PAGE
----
planning on starting a band! It’s a long way to the top if you wanna play black metal…” he laughs. Still, he’s reached it, and there’s no reason to stop anytime soon. “I’m moving on, you know? No matter what. My biggest hero will be 70 in a couple of weeks,” he says, obviously referring to a certain gentleman called Ian Fraser Kilmister but better known by a nickname. “Sure, he’s struggling a bit now, but he’s still out there doing stuff. I have material for two more albums standing by. I have so much material, and we already started to jam some of it. Simon [Lancaster, lyricist – see sidebar] has already started to write stuff for the next songs too, and it’s amazing. We’re also going out on tour with fucking Behemoth, they are true warriors.” “If we could release an album each month we would!” Tom throws into the conversation ring, which prompts both laughs and nods of honest agreement all round. Abbath concludes and we almost feel like raising a fist along to his words. “Success to me is having a band spirit, playing together and the whole process of it. If it’s ‘international’ or ‘commercial’ success, that’s only a bonus. As long as you don’t give up on what you believe in, there’s your success. Why is Lemmy still going at it? Why are Motörhead still together? Never give up!” Onwards! ‘Abbath’ is out now on Season Of Mist www.Facebook.com/AbbathBand


WITCHCRAFT

“IF CERTAIN THINGS HAD GONE BETTER DURING THE LIFE OF THIS BAND THEN WE COULD HAVE DONE MORE”

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Three years ago WITCHCRAFT were on a high, but then the sudden disintegration of the line-up meant the future looked bleak. TERRORIZER caught up with MAGNUS PELANDER to hear how he bounced back Words: Ross Baker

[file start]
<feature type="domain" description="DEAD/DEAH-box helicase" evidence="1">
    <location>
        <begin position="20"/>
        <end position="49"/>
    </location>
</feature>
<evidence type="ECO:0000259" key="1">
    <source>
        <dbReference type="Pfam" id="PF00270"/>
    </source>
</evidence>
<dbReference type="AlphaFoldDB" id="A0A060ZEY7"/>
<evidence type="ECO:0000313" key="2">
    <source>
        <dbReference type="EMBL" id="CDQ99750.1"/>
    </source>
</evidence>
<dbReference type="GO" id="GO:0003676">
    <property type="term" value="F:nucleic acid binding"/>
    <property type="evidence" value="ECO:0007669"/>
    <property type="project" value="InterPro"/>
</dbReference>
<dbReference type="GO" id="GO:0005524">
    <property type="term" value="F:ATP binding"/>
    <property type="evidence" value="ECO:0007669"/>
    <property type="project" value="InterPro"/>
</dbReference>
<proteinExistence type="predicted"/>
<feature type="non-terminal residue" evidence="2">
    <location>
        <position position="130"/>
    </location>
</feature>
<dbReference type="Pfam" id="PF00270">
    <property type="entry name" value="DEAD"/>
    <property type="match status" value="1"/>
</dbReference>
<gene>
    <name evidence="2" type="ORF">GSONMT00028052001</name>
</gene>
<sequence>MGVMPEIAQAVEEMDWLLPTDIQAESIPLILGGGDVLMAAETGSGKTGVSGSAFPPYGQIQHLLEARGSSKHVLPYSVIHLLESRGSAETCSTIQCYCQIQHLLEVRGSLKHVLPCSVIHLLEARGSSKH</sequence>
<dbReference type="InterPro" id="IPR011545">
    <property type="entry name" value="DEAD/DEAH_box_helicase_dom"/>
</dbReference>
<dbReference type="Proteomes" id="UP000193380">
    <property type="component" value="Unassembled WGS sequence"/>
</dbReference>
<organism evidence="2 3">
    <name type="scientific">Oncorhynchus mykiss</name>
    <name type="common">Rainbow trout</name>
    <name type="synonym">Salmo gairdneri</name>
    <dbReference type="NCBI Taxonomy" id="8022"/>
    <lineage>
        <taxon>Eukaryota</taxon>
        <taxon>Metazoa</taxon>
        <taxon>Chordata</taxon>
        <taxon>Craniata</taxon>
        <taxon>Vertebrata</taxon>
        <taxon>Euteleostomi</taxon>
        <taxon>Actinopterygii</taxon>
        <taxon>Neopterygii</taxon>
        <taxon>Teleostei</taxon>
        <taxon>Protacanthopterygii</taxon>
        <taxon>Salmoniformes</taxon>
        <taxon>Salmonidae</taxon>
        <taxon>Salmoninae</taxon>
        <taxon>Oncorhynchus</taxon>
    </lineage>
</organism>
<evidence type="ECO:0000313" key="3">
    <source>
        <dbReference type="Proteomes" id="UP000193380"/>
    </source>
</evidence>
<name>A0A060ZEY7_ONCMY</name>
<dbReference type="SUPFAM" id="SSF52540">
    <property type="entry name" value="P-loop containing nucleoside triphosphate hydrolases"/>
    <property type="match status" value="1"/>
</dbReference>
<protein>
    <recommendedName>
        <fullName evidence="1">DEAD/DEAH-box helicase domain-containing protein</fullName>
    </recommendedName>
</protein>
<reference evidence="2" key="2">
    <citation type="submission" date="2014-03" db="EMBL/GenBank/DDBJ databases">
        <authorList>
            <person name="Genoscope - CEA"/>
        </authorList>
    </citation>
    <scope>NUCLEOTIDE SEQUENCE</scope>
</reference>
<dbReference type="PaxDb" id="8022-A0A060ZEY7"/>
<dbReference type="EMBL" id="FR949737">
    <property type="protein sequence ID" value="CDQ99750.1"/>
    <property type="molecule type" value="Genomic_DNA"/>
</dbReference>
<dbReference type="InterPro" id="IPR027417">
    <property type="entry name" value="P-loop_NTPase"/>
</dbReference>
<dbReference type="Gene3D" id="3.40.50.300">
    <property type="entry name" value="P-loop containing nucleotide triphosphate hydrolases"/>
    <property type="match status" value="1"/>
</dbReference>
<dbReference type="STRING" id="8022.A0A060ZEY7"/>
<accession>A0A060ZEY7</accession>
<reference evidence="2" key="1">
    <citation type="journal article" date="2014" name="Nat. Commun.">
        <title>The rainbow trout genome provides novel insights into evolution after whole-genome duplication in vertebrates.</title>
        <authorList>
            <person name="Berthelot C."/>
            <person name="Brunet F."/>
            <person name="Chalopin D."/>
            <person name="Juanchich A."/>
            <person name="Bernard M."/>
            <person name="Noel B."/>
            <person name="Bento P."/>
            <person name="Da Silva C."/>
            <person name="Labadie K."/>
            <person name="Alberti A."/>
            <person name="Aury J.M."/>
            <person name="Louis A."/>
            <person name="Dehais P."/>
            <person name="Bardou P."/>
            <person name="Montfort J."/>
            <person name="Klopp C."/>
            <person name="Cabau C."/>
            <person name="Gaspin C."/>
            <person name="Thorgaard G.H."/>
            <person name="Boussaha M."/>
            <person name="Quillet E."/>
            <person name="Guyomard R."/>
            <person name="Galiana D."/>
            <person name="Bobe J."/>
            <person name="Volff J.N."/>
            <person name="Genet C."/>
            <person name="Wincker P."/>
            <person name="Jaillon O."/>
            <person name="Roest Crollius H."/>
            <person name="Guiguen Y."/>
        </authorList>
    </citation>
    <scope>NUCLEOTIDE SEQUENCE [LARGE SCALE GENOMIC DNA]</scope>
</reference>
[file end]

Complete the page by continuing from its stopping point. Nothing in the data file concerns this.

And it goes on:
S

ince their inception in 2000, Swedish rockers Witchcraft have followed no one but the muse of head honcho Magnus Pelander. 2012’s ‘Legend’ saw Witchcraft forgo their “analogue only” approach as Magnus handed over guitar duties to guitar prodigies Simon Solomon and Tom Jondelius. ‘Legend’ marked a more hard rocking and urgent approach to songwriting which struck a chord with many, so it came as a surprise to hear of the departure of both guitarists and drummer Oscar Johansson. Ushering in a totally new line-up without missing a beat, Witchcraft’s seemingly revolving door recruitment policy might have had you thinking that modest yet intense songwriter Magnus Pelander was something of a control freak, a charge he doesn’t quite refute, being guarded and evasive about the reasons for parting ways with them. He praises Simon particularly highly. “I didn’t want to do it but it turned out that way,” he says. “I am glad I can do more playing guitar live again, after just concentrating on doing vocals live. Simon Solomon is insanely talented. He should be on the fucking cover of all the guitar magazines! In rehearsal I would watch him and feel really inspired. He was something different. They didn’t leave the band, I dissolved the line-up. Now let’s go back to what is important. Follow your breathing and focus on the music.” Mysterious line-up changes aside, Magnus recruited a new rhythm section and set about creating ‘Nucleus’. Witchcraft is undoubtedly Magnus’ baby but the vocalist insists that although he remains the sole composer, bassist Tobias Anger and drummer Rage Widerberg have some input on arranging what he has created.